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Court hands lengthy prison sentences to Helsinki rappers

In its ruling, Helsinki District Court said the two individuals were leaders of an organised criminal group.

Helsingin käräjäoikeudessa alkoi perjantaina 4. maaliskuuta 2022 helsinkiläisen ja espoolaisen katujengin yhteenottojen käsittely. Kuvassa ihmisiä astuu oikeussaliin.
The case was heard at Helsinki District Court. Image: Kristiina Lehto / Yle
Yle News

The Helsinki District Court has handed down lengthy prison sentences to the suspected leaders of a street gang connected to violent incidents in the Helsinki metropolitan region.

The court sentenced Milan Jaff, 22, known for his music videos and raps on social media, to 10 years in prison. In its ruling, the court said that Jaff is the leader of an organised criminal group known as the Kurdish Mafia, which uses "47" as a code number and alternate name.

The charges against Jaff included assault, attempted murder, a firearms offence, threatening a person to be heard in the administration of justice, aggravated robbery, aggravated deprivation of liberty, a drug offence, and preparing a serious felony against life or health.

Yahue Mahdi Mohamud, 26, was sentenced to nine years in prison as the court ruled he is a key individual in the Helsinki street gang. Mohamud is better known by his stage name Cavallini.

Mohamud's conviction was for attempted murder, a firearms offence, aggravated robbery, aggravated deprivation of liberty, a drug offence and preparing a serious felony against life or health.

In total, there are 15 defendants and 19 indictments in the case. Other men in their twenties, mostly associated with the Helsinki gang, were sentenced to shorter prison terms for charges which included preparing a felony against life or health and other illegal threats.

Gang violence

The court viewed the gang as responsible for a shooting that occurred in Espoo on 5 September 2021. The leaders of the Kurdish Mafia gang had attempted to kill the leaders of a rival gang in Espoo. No one was killed in the shooting, as the bullets did not penetrate the windows of the targeted house, but ten shots were fired.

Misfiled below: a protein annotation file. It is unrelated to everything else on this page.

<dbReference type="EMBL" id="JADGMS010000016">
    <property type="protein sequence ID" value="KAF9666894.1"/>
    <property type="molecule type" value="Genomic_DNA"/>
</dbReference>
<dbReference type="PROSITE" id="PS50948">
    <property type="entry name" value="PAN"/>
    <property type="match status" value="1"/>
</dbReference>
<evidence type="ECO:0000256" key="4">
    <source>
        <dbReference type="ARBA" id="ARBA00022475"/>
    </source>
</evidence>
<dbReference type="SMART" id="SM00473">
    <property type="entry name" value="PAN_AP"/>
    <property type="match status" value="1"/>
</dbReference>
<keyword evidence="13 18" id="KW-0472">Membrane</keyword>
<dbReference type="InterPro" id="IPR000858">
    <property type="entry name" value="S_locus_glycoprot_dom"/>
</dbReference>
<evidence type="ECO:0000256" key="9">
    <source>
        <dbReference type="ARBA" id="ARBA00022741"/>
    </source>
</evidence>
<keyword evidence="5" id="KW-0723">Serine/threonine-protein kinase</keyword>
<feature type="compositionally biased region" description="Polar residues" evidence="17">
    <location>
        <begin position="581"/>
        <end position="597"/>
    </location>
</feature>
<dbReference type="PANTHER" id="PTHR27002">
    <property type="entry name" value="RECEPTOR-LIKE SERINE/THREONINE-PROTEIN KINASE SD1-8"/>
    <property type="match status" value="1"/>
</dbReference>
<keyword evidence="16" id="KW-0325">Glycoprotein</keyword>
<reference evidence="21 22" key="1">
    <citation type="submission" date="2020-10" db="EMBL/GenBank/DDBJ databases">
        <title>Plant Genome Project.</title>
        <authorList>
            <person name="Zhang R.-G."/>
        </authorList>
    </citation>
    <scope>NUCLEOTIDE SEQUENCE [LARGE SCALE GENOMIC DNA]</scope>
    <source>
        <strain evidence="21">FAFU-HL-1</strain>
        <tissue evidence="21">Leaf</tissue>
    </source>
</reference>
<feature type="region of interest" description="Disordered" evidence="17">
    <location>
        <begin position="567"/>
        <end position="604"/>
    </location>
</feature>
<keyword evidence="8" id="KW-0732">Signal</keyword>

The court's evidence that Kurdish Mafia was behind the shooting was a recorded conversation between Jaff and Mohamud in which they discussed being caught in the "Espoo thing".

The gang also planned an attack on the Kaivohuone night club in Helsinki. The members gathered weapons and prepared to attack, but once police discovered their plot, the gang abandoned the plan.

Additionally, Jaff and a rapper from an Espoo gang are being investigated for a Vantaa shooting in late August, which police consider two assassination attempts.

Organised criminal group

In its decision, the Helsinki District Court ruled the gang to be an organised criminal group.

Among the grounds cited in the conviction is that the criminal activity was motivated by the members' desire to protect the "integrity" and "honour" of the group through serious violence and the threat thereof.

The prosecution demanded harsher sentences for the accused, based on the organised nature of the group. According to the prosecutor, the fact that the group has a name, a meeting place, leaders and symbols, among other things, indicates that it is organised.

Poliisin esitutkintamateriaaleista poimittu kuva, jossa jengiläisten ase ja numero 47 tatuointeja.
Gang tattoos Image: Poliisi

Some of the people associated with the gang have tattoos such as an AK-47 assault rifle or the number 47. The group has planned crimes together and have met afterwards.

According to the accused, the group is not an organised criminal group, but a group of friends who are mainly involved in music. The defendants deny that they belong to any gang.

According to police interviewed by Yle last week, the situation between the gangs involved in the case— the Helsinki-based Kurdish Mafia and their rival Espoo gang— has calmed down since the key figures were apprehended.

Yle has published the name of Milan Jaff and Yahue Mahdi Mohamud because they have lowered their privacy by being public figures with large social media presences.

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